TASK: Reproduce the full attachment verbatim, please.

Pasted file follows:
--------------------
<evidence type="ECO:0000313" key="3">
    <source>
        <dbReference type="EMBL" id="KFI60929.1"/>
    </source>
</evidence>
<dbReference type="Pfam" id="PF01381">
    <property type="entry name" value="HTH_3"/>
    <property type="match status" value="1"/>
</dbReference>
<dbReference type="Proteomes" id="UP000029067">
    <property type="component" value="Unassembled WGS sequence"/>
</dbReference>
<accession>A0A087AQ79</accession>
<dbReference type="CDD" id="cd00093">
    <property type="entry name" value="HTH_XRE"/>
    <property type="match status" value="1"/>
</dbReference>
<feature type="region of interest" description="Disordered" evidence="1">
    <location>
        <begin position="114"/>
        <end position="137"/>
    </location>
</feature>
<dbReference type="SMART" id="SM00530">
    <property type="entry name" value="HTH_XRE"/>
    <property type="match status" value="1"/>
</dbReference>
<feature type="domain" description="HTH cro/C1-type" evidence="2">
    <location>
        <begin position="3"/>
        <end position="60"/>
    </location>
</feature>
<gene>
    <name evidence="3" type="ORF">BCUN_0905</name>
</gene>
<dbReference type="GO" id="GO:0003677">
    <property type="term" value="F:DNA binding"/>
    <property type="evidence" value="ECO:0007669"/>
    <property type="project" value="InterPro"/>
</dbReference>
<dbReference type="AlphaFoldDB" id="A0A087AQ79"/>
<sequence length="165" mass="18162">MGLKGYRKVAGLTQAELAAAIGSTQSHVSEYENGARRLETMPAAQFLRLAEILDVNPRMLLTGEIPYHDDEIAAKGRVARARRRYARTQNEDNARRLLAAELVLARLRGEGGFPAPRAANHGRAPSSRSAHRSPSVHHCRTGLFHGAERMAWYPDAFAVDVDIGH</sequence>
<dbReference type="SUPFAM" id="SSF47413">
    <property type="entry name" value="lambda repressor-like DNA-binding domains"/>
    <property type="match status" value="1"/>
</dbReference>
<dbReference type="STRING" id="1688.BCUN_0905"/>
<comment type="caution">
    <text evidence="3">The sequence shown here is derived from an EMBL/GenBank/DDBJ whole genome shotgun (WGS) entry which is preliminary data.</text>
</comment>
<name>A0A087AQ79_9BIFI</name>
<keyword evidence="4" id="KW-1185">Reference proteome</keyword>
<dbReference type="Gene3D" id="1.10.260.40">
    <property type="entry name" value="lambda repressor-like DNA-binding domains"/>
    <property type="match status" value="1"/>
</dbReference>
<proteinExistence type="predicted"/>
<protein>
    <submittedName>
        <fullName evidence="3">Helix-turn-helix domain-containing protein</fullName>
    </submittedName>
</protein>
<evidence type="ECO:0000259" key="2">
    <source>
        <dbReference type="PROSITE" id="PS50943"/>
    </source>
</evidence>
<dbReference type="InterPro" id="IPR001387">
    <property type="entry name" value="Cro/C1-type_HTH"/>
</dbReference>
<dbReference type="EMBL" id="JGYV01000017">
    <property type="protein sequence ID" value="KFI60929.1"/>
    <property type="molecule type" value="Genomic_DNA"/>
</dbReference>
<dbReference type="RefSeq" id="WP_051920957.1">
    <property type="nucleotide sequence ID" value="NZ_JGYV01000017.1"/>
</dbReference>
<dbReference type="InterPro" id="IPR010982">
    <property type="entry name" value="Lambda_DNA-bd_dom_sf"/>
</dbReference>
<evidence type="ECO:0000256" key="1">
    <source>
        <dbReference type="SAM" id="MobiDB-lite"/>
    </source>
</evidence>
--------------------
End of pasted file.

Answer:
<evidence type="ECO:0000313" key="3">
    <source>
        <dbReference type="EMBL" id="KFI60929.1"/>
    </source>
</evidence>
<dbReference type="Pfam" id="PF01381">
    <property type="entry name" value="HTH_3"/>
    <property type="match status" value="1"/>
</dbReference>
<dbReference type="Proteomes" id="UP000029067">
    <property type="component" value="Unassembled WGS sequence"/>
</dbReference>
<accession>A0A087AQ79</accession>
<dbReference type="CDD" id="cd00093">
    <property type="entry name" value="HTH_XRE"/>
    <property type="match status" value="1"/>
</dbReference>
<feature type="region of interest" description="Disordered" evidence="1">
    <location>
        <begin position="114"/>
        <end position="137"/>
    </location>
</feature>
<dbReference type="SMART" id="SM00530">
    <property type="entry name" value="HTH_XRE"/>
    <property type="match status" value="1"/>
</dbReference>
<feature type="domain" description="HTH cro/C1-type" evidence="2">
    <location>
        <begin position="3"/>
        <end position="60"/>
    </location>
</feature>
<gene>
    <name evidence="3" type="ORF">BCUN_0905</name>
</gene>
<dbReference type="GO" id="GO:0003677">
    <property type="term" value="F:DNA binding"/>
    <property type="evidence" value="ECO:0007669"/>
    <property type="project" value="InterPro"/>
</dbReference>
<dbReference type="AlphaFoldDB" id="A0A087AQ79"/>
<sequence length="165" mass="18162">MGLKGYRKVAGLTQAELAAAIGSTQSHVSEYENGARRLETMPAAQFLRLAEILDVNPRMLLTGEIPYHDDEIAAKGRVARARRRYARTQNEDNARRLLAAELVLARLRGEGGFPAPRAANHGRAPSSRSAHRSPSVHHCRTGLFHGAERMAWYPDAFAVDVDIGH</sequence>
<dbReference type="SUPFAM" id="SSF47413">
    <property type="entry name" value="lambda repressor-like DNA-binding domains"/>
    <property type="match status" value="1"/>
</dbReference>
<dbReference type="STRING" id="1688.BCUN_0905"/>
<comment type="caution">
    <text evidence="3">The sequence shown here is derived from an EMBL/GenBank/DDBJ whole genome shotgun (WGS) entry which is preliminary data.</text>
</comment>
<name>A0A087AQ79_9BIFI</name>
<keyword evidence="4" id="KW-1185">Reference proteome</keyword>
<dbReference type="Gene3D" id="1.10.260.40">
    <property type="entry name" value="lambda repressor-like DNA-binding domains"/>
    <property type="match status" value="1"/>
</dbReference>
<proteinExistence type="predicted"/>
<protein>
    <submittedName>
        <fullName evidence="3">Helix-turn-helix domain-containing protein</fullName>
    </submittedName>
</protein>
<evidence type="ECO:0000259" key="2">
    <source>
        <dbReference type="PROSITE" id="PS50943"/>
    </source>
</evidence>
<dbReference type="InterPro" id="IPR001387">
    <property type="entry name" value="Cro/C1-type_HTH"/>
</dbReference>
<dbReference type="EMBL" id="JGYV01000017">
    <property type="protein sequence ID" value="KFI60929.1"/>
    <property type="molecule type" value="Genomic_DNA"/>
</dbReference>
<dbReference type="RefSeq" id="WP_051920957.1">
    <property type="nucleotide sequence ID" value="NZ_JGYV01000017.1"/>
</dbReference>
<dbReference type="InterPro" id="IPR010982">
    <property type="entry name" value="Lambda_DNA-bd_dom_sf"/>
</dbReference>
<evidence type="ECO:0000256" key="1">
    <source>
        <dbReference type="SAM" id="MobiDB-lite"/>
    </source>
</evidence>